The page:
One of the biggest changes that are coming to the various maths exams is that there will be a lot more contextual questions on the papers than in the past. Contextual is just a fancy way of saying, plenty of sentences, but that still doesn’t help us to solve the question does it?
Oh no. Not algebra. I can already see you click the back button but hold it there. Stay with me. Take your hand off the mouse, sit back and get ready. You’re about to find out that algebra isn’t that hard, in fact you already know how to do it. You just don’t realise it. Stick with me, we’ll get there.
Numbers are symbols we use to count things. Numbers have been in use since the antiquity. We can’t live a normal life without numbers. We can’t even order a pizza, say our age or count the money without knowing the numbers. In absence of numbers, we’d be in the mental state of a 2-3 year toddler who has not yet learnt to count. In short, our life would be much difficult (to not say impossible) without numbers.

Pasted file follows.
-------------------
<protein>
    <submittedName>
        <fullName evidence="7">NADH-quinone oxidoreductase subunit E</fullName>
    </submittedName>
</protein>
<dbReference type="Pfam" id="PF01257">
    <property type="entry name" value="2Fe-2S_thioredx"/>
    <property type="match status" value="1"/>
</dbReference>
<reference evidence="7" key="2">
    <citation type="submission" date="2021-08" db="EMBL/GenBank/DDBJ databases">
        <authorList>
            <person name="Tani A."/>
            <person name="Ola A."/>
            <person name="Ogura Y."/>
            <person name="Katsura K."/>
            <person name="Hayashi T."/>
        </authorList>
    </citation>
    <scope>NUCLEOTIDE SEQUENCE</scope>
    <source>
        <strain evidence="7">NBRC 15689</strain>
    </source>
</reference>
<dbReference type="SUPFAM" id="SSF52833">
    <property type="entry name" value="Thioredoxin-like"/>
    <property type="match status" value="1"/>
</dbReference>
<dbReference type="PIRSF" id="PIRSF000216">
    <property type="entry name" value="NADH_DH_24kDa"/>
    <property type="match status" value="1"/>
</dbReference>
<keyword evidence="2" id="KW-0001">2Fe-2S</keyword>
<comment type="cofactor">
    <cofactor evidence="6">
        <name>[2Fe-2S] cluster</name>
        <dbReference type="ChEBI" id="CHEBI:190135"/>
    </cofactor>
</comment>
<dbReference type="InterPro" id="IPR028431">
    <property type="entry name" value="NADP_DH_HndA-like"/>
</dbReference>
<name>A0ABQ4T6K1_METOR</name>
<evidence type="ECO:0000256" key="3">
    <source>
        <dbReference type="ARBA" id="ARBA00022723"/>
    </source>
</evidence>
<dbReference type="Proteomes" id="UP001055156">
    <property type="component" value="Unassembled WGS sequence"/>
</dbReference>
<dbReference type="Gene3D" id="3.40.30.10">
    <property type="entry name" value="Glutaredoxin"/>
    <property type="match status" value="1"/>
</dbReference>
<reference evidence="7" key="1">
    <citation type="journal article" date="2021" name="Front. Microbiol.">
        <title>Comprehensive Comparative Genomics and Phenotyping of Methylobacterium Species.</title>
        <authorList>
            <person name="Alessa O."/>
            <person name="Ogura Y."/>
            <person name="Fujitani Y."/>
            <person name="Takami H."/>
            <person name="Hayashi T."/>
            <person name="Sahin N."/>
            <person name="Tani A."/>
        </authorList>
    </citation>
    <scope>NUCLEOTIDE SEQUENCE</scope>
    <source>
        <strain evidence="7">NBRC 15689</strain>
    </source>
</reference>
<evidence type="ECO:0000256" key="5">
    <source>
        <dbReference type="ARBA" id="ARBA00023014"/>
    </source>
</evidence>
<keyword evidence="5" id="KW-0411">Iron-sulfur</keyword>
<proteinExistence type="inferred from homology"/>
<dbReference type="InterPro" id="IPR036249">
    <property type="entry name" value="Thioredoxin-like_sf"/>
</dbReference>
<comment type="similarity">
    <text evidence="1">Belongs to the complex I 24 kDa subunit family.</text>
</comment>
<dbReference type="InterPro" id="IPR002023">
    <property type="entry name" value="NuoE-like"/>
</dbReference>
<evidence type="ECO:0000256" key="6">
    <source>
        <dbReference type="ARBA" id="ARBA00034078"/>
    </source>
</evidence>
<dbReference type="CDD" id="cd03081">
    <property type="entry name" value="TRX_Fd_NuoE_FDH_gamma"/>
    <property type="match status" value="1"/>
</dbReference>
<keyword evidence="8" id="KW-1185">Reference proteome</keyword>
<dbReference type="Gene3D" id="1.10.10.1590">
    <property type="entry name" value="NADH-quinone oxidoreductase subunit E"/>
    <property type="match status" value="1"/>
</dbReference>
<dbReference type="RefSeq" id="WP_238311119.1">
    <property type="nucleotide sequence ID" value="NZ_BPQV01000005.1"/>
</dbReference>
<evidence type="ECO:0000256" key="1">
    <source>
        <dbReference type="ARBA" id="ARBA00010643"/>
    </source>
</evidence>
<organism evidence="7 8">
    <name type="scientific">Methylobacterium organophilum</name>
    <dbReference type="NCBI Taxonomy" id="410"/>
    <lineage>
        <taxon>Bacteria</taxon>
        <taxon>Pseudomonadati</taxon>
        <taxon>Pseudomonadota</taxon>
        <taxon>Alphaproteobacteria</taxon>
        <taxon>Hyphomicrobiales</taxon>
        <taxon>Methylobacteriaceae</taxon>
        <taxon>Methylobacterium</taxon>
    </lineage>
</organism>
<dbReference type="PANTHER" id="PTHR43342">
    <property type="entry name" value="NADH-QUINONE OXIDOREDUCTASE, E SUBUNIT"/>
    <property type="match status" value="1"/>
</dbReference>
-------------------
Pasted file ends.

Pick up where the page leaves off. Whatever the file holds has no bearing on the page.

Please download and print the PDF worksheet if you prefer to study using pen and paper. The worksheets have the same questions as the web-page version. The worksheets are simple “by design” to make them printer-friendly. We have tried to use colour and images to a minimum. Some questions require images; however, you can still print using black and white.
We all know that exam-time is stressful. There’s all that information to retain and some of us are just no good at that, right? Well, actually, there are loads of methods that you can put into play during revision time that will make the brain more absorbent – soaking in those facts and figures, putting them into practice and making sure that you’re prepared for the big day.
There has been an absolute boatload of changes to the mathematics curriculum over the last few years. Ignore what your parents tell you, exams are not getting easier. In fact, they’re getting significantly harder. While some of the increase in difficulty does involve more difficult questions being moved down to the foundation paper and even some A-Level topics being introduced earlier, a lot of it is from “contextual questions” being used a lot more.